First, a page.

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Don't validators make XRP centralized?

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5 minutes ago, lucky said:

if indeed true, the users of the system will make sure that attribute of the system is preserved.

you gotta clarify what you mean by "users".  most users do not run validators so unless they're voting with their wallet, their votes do not matter when it comes to amendments.

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2 minutes ago, lucky said:

These statements contradict each other.

You can change the Rippled source code, AND you can change the number of XRP. 

BUT the outcome is a different XRP, it's not the same as the one you had before you committed the code editing.

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Just now, Dario_o said:

You can change the Rippled source code, AND you can change the number of XRP. 

BUT the outcome is a different XRP, it's not the same as the one you had before you committed the code editing.

Yeah, you're right. Windows 10 is a different system than Windows 95.

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I don't think a hard fork would be right since it would still be used for xrp. It would just confine which validators would be able to work together. If half of the validators wanted to obstain from updating then they would not be able to communicate or trade xrp (if my thinking is correct). they may be able to trade xrp between on another. So in a sense if you wanted to hoard xrp on an independent network you could set a validator up that can only correspond with validators set up the same way. In a way maybe a good thing, if you wanted security to be absolute between only certain validators. sounds expensive. Ask someone else. I don't know?

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2 minutes ago, xrpmen said:

you gotta clarify what you mean by "users".  most users do not run validators so unless they're voting with their wallet, their votes do not matter when it comes to amendments.

User's are voting when they choose which validator they connect to, to submit their transactions to the network. If they use an exchange, the choice of exchange indirectly casts a vote on the exchange's validator and it's UNL.

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so it sounds like if the current 112 validators colluded and introduced a malicious amendment (whether it be to increase the supply or something malicious not requiring a fork), then they can get away with it. and the only way to circumvent this is if users formed a campaign to switch to a validator who supports a new network of rules.  so effectively, users would have to hard fork off if they disagree with the 112 validators malicious amendment.  however, in bitcoin, if miners are less likely to switch their hash to a malicious bitcoin software client because it wouldn't be worth anything. so in bitcoin, miners would have to hard fork to get their malicious way. in xrp, malicious 112 validators dont have to hard fork off, they can take over current network and it's up to the users to hard fork off the current network.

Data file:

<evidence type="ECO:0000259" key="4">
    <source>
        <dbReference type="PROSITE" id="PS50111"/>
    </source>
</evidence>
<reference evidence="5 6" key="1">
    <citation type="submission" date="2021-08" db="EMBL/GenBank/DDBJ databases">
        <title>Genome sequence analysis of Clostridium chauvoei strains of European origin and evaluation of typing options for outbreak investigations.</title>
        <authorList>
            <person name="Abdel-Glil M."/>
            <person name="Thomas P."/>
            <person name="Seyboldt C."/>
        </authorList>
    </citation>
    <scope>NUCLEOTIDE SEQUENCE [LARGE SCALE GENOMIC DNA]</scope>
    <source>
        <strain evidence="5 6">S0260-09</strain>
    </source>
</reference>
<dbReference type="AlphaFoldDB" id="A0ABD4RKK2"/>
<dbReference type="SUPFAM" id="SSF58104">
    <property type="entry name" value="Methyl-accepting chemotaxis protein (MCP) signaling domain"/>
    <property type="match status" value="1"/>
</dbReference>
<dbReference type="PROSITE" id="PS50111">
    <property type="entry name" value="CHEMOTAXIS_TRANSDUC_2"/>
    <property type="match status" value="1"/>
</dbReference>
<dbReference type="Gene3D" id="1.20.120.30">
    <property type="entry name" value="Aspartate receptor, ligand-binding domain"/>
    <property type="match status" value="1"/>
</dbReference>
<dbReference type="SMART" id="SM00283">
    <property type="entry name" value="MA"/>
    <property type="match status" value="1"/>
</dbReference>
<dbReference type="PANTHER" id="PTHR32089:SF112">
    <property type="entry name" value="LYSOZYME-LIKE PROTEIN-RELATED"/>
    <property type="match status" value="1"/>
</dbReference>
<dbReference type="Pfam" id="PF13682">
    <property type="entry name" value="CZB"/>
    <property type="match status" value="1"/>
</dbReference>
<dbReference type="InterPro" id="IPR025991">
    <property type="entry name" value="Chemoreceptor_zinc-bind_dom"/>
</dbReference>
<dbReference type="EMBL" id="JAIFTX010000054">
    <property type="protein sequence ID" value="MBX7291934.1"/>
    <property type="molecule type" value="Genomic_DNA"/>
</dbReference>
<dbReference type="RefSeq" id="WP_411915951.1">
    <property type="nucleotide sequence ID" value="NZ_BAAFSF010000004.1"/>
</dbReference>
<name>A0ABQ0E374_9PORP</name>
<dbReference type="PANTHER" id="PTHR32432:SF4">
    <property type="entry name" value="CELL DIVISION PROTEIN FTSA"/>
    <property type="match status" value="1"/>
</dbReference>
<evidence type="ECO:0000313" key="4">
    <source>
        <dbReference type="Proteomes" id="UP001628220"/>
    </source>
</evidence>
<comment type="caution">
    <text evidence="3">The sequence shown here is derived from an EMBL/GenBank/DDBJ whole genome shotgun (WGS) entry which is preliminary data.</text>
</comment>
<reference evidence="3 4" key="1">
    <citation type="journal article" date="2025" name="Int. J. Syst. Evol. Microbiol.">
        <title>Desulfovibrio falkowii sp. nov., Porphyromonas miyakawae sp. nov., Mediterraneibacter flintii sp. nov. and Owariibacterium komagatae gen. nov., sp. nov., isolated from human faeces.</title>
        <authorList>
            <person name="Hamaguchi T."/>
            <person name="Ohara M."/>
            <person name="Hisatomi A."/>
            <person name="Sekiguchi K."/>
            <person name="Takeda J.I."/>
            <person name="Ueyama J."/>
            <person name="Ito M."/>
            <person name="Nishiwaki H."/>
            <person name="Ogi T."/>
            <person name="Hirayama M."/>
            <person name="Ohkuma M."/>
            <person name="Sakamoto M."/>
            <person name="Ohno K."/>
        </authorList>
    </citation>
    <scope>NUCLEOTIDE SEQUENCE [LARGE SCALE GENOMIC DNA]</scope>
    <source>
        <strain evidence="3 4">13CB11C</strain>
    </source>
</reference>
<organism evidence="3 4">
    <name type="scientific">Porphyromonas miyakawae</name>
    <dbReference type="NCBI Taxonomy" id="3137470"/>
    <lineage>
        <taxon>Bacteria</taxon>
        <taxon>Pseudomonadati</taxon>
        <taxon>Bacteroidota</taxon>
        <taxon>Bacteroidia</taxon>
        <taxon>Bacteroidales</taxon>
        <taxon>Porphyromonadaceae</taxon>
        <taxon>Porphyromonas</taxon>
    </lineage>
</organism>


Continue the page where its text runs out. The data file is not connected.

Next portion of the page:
now, this doesnt matter too much i guess because if miners did a 51% attack in bitcoin, users would have to hard fork off also in bitcoin by changing mining algo or something.

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26 minutes ago, xrpmen said:

if the current 112 validators colluded and introduced a malicious amendment (whether it be to increase the supply or something malicious not requiring a fork), then they can get away with it

Only if exchanges let them get away with it. Otherwise, they'll boot up their own validators, remove the malicious validators from their UNL's, and move on happily as if nothing has happened, the very same day.

If exchanges would not do that, their users will move to exchanges that do. That's why ultimately users are in charge. And that is why "validators colluding to do something nasty" is a completely hypothetical scenario, because by doing so, they will be kicked out with a simple config change, and will never be trusted again.

Trusting a group of people instead of a central authority, and being able to easily grant and revoke that trust, is a really powerful model.

Edited by lucky

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48 minutes ago, lucky said: